Initial in vitro and in vivo evaluation of a self-monitoring prosthetic bypass graft

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Abstract

Objective:

Prosthetic grafts used for lower extremity revascularization and dialysis access fail because of hyperplastic stenosis and thrombosis. Graft surveillance is advocated to monitor function; however, graft failure can occur between episodic examinations. An innovative sensor with wireless, microchip technology allows automated surveillance with assessment of graft function using a “cloud”-based algorithm. We performed proof-of-concept experiments with in vitro and in vivo models to assess the feasibility such a real-time graft surveillance system.

Methods:

A self-monitoring graft system was evaluated consisting of a prosthetic conduit of expanded polytetrafluoroethylene and a sensor unit, and a microsensor, microelectronics, battery, and remote processor with a monitor. The sensor unit was integrated on the extraluminal surface of expanded polytetrafluoroethylene grafts without compromise to the lumen of the conduit. The grafts were tested in vitro in a pulsatile, recirculating flow system under physiologic flow parameters. The hemodynamic parameters were varied to assess the ability to obtain wireless signal acquisition reflecting real-time flow properties in vitro. Segments of custom tubing with reduced diameters were inserted into the model to mimic stenosis proximal and distal to the grafts. After characterization of the initial data, the self-monitoring grafts were implanted in an ovine carotid model to assess proof of concept in vivo with 30-day follow-up of signal acquisition as well as arteriographic and histologic analysis.

Results:

In vitro flow data demonstrated the device was able to determine factors related to prosthetic graft function under varied hemodynamic flow conditions. Wireless signal acquisition using Bluetooth technology (Bluetooth SIG, Inc, Kirkland, Wash) allowed remote data analysis reflecting graft flow parameters through changes in microsensor voltage and frequency. Waveform analysis was applied to construct an algorithm using proprietary software and determine a parameter for graft flow characteristics. This algorithm allowed determination of the degree of stenosis and location of stenosis location (proximal or distal) for display on a remote monitor in real time. Subsequent in vivo experiments confirmed the ability of the system to generate signal acquisition through skin and soft tissue under biologic conditions with no arteriographic stenosis and a favorable healing response at 30-day harvest.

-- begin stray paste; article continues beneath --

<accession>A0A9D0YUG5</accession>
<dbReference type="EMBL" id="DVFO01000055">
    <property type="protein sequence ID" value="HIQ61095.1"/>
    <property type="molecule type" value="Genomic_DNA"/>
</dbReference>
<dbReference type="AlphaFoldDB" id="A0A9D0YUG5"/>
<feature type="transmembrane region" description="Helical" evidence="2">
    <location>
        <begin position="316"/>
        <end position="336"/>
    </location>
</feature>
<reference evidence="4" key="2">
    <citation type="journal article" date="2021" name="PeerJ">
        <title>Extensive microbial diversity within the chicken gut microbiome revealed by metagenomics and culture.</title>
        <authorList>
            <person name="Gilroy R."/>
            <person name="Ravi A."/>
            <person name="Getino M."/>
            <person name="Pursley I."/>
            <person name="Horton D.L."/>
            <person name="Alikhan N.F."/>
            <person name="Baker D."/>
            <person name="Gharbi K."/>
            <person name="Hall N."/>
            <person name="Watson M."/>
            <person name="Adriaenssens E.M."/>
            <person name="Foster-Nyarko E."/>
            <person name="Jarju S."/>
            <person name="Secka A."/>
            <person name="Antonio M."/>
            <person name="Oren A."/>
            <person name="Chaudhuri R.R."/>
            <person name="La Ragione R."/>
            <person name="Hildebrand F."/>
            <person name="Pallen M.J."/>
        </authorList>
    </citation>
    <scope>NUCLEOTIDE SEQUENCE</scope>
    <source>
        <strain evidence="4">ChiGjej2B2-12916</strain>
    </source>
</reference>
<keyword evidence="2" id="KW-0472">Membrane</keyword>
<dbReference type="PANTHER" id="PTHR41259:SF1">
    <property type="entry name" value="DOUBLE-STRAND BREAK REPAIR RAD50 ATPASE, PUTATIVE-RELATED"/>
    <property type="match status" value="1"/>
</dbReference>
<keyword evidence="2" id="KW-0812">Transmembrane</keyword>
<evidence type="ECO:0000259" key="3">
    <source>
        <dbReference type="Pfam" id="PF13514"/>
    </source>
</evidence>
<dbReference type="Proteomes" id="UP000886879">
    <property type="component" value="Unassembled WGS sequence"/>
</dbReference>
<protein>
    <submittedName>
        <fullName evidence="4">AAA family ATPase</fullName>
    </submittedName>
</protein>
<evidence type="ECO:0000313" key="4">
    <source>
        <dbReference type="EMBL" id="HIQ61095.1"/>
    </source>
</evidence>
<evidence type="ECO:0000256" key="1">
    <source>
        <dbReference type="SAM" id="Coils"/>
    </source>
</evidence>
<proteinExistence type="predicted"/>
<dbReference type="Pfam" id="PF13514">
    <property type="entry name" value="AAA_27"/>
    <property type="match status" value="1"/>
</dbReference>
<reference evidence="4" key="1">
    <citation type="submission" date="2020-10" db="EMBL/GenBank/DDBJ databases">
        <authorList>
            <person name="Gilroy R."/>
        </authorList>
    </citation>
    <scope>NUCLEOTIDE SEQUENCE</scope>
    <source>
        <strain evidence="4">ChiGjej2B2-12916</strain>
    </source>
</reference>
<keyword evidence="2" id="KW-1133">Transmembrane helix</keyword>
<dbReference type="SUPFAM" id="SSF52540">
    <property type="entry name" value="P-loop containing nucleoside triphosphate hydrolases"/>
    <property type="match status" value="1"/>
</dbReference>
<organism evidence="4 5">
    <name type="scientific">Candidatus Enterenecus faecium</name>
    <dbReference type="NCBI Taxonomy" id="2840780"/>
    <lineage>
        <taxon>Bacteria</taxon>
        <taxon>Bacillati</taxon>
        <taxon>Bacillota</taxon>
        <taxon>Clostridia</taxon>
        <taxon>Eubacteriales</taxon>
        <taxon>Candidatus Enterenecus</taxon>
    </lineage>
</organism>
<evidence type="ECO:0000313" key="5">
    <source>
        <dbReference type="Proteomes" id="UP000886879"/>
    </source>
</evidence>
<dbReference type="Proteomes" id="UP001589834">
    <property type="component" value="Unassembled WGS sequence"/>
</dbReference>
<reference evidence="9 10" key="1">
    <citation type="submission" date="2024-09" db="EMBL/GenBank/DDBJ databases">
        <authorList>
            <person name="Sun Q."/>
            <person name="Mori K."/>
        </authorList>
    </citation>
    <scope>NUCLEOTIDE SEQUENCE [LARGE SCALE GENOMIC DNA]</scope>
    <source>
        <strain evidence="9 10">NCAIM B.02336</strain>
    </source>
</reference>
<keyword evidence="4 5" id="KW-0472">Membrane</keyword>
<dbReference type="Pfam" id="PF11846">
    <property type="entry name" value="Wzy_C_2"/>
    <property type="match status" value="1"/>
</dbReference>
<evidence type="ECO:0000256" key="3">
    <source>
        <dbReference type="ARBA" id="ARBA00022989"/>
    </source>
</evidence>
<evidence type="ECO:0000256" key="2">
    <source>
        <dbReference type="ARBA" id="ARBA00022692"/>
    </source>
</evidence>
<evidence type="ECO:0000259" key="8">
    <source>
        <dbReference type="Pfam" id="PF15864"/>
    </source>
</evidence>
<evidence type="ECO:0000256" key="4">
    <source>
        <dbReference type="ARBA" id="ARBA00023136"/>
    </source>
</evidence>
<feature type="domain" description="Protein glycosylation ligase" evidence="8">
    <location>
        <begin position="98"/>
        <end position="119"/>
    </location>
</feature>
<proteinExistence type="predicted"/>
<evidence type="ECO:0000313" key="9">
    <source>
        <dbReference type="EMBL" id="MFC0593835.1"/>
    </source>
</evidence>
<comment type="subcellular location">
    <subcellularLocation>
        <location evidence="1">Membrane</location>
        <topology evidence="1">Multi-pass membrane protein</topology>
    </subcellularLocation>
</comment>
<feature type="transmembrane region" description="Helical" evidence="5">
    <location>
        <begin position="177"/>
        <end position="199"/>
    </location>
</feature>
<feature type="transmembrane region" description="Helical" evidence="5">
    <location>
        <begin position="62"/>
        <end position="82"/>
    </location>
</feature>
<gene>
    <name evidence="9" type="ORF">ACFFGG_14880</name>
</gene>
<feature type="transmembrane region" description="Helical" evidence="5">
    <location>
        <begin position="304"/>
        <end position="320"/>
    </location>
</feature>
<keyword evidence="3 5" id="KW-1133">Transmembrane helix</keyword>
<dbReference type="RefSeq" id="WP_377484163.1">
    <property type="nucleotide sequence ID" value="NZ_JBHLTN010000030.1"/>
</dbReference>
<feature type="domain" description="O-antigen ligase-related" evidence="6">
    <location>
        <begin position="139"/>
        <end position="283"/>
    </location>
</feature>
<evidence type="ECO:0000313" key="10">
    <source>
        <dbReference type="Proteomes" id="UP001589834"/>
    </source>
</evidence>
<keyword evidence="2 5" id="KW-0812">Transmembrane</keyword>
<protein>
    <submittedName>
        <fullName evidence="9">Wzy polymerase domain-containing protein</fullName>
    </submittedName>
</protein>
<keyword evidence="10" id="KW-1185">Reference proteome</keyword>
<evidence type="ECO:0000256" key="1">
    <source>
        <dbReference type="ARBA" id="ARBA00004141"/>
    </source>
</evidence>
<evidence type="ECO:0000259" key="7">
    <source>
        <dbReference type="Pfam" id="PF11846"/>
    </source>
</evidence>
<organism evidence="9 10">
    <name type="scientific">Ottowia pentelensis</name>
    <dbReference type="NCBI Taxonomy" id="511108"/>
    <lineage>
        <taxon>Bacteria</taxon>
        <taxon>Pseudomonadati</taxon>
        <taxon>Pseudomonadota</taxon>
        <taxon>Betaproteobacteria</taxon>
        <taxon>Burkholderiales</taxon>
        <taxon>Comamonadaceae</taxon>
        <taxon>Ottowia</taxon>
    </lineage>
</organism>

Conclusions:

Initial in vitro and in vivo experiments demonstrate the ability for a self-monitoring graft system to remotely monitor hemodynamic parameters reflecting graft function using wireless data transmission. This automated system shows promise to deliver real-time data that can be analyzed by cloud-based algorithms alerting the clinician of a change in graft function or development of stenosis for further diagnostic study or intervention before graft failure.

Clinical Relevance:

This report describes initial experiments with a graft-sensor system that has the capability to provide remote, real-time assessment of graft function. Health Insurance Portability and Accountability Act compliant, wireless transmission through soft tissue using Bluetooth technology (Bluetooth SIG, Inc, Kirkland, Wash) with proprietary software allows active monitoring of function for bypass and dialysis access grafts. Detection of any alteration in flow or a “failing graft” would provide the opportunity to assess graft function with accepted imaging methods and intervene before graft thrombosis to preserve function with decreased morbidity and mortality to patients.

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